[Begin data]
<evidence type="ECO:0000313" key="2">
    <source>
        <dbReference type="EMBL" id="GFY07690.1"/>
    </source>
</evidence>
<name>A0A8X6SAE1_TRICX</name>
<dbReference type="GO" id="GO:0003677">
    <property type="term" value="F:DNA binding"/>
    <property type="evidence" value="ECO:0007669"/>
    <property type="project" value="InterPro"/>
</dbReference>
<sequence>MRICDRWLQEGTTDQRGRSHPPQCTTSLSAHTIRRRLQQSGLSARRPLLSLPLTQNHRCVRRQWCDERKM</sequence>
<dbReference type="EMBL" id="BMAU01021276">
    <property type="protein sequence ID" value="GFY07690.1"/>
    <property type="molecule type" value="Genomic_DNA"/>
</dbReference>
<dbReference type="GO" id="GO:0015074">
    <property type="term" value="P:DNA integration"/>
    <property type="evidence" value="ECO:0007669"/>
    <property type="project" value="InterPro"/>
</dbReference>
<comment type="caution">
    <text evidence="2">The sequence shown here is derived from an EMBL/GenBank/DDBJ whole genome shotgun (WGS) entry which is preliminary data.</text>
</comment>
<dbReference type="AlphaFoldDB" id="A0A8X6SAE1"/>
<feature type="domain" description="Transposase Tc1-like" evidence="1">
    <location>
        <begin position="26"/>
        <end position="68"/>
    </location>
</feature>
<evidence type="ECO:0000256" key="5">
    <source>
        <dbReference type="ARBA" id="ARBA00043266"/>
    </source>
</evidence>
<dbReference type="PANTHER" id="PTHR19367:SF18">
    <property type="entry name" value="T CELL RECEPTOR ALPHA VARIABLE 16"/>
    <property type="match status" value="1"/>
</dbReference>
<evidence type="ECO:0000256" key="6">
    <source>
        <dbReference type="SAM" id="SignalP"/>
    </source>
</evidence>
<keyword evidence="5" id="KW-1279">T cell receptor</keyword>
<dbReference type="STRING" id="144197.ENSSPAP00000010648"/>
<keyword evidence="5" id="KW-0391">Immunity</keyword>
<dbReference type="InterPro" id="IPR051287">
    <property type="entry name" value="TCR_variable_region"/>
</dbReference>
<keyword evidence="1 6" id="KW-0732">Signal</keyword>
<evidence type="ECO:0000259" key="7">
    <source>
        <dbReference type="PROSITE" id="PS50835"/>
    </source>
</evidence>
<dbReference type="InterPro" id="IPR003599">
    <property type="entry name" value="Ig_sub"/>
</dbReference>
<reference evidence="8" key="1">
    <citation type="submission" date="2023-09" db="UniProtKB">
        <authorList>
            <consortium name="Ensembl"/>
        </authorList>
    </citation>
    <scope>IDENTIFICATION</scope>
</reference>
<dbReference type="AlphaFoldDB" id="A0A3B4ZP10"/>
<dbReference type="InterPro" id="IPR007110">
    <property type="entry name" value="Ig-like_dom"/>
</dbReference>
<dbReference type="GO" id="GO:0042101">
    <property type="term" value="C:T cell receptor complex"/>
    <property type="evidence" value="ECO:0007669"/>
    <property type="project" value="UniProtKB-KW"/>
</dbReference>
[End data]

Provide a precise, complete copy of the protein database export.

<evidence type="ECO:0000313" key="2">
    <source>
        <dbReference type="EMBL" id="GFY07690.1"/>
    </source>
</evidence>
<name>A0A8X6SAE1_TRICX</name>
<dbReference type="GO" id="GO:0003677">
    <property type="term" value="F:DNA binding"/>
    <property type="evidence" value="ECO:0007669"/>
    <property type="project" value="InterPro"/>
</dbReference>
<sequence>MRICDRWLQEGTTDQRGRSHPPQCTTSLSAHTIRRRLQQSGLSARRPLLSLPLTQNHRCVRRQWCDERKM</sequence>
<dbReference type="EMBL" id="BMAU01021276">
    <property type="protein sequence ID" value="GFY07690.1"/>
    <property type="molecule type" value="Genomic_DNA"/>
</dbReference>
<dbReference type="GO" id="GO:0015074">
    <property type="term" value="P:DNA integration"/>
    <property type="evidence" value="ECO:0007669"/>
    <property type="project" value="InterPro"/>
</dbReference>
<comment type="caution">
    <text evidence="2">The sequence shown here is derived from an EMBL/GenBank/DDBJ whole genome shotgun (WGS) entry which is preliminary data.</text>
</comment>
<dbReference type="AlphaFoldDB" id="A0A8X6SAE1"/>
<feature type="domain" description="Transposase Tc1-like" evidence="1">
    <location>
        <begin position="26"/>
        <end position="68"/>
    </location>
</feature>
<evidence type="ECO:0000256" key="5">
    <source>
        <dbReference type="ARBA" id="ARBA00043266"/>
    </source>
</evidence>
<dbReference type="PANTHER" id="PTHR19367:SF18">
    <property type="entry name" value="T CELL RECEPTOR ALPHA VARIABLE 16"/>
    <property type="match status" value="1"/>
</dbReference>
<evidence type="ECO:0000256" key="6">
    <source>
        <dbReference type="SAM" id="SignalP"/>
    </source>
</evidence>
<keyword evidence="5" id="KW-1279">T cell receptor</keyword>
<dbReference type="STRING" id="144197.ENSSPAP00000010648"/>
<keyword evidence="5" id="KW-0391">Immunity</keyword>
<dbReference type="InterPro" id="IPR051287">
    <property type="entry name" value="TCR_variable_region"/>
</dbReference>
<keyword evidence="1 6" id="KW-0732">Signal</keyword>
<evidence type="ECO:0000259" key="7">
    <source>
        <dbReference type="PROSITE" id="PS50835"/>
    </source>
</evidence>
<dbReference type="InterPro" id="IPR003599">
    <property type="entry name" value="Ig_sub"/>
</dbReference>
<reference evidence="8" key="1">
    <citation type="submission" date="2023-09" db="UniProtKB">
        <authorList>
            <consortium name="Ensembl"/>
        </authorList>
    </citation>
    <scope>IDENTIFICATION</scope>
</reference>
<dbReference type="AlphaFoldDB" id="A0A3B4ZP10"/>
<dbReference type="InterPro" id="IPR007110">
    <property type="entry name" value="Ig-like_dom"/>
</dbReference>
<dbReference type="GO" id="GO:0042101">
    <property type="term" value="C:T cell receptor complex"/>
    <property type="evidence" value="ECO:0007669"/>
    <property type="project" value="UniProtKB-KW"/>
</dbReference>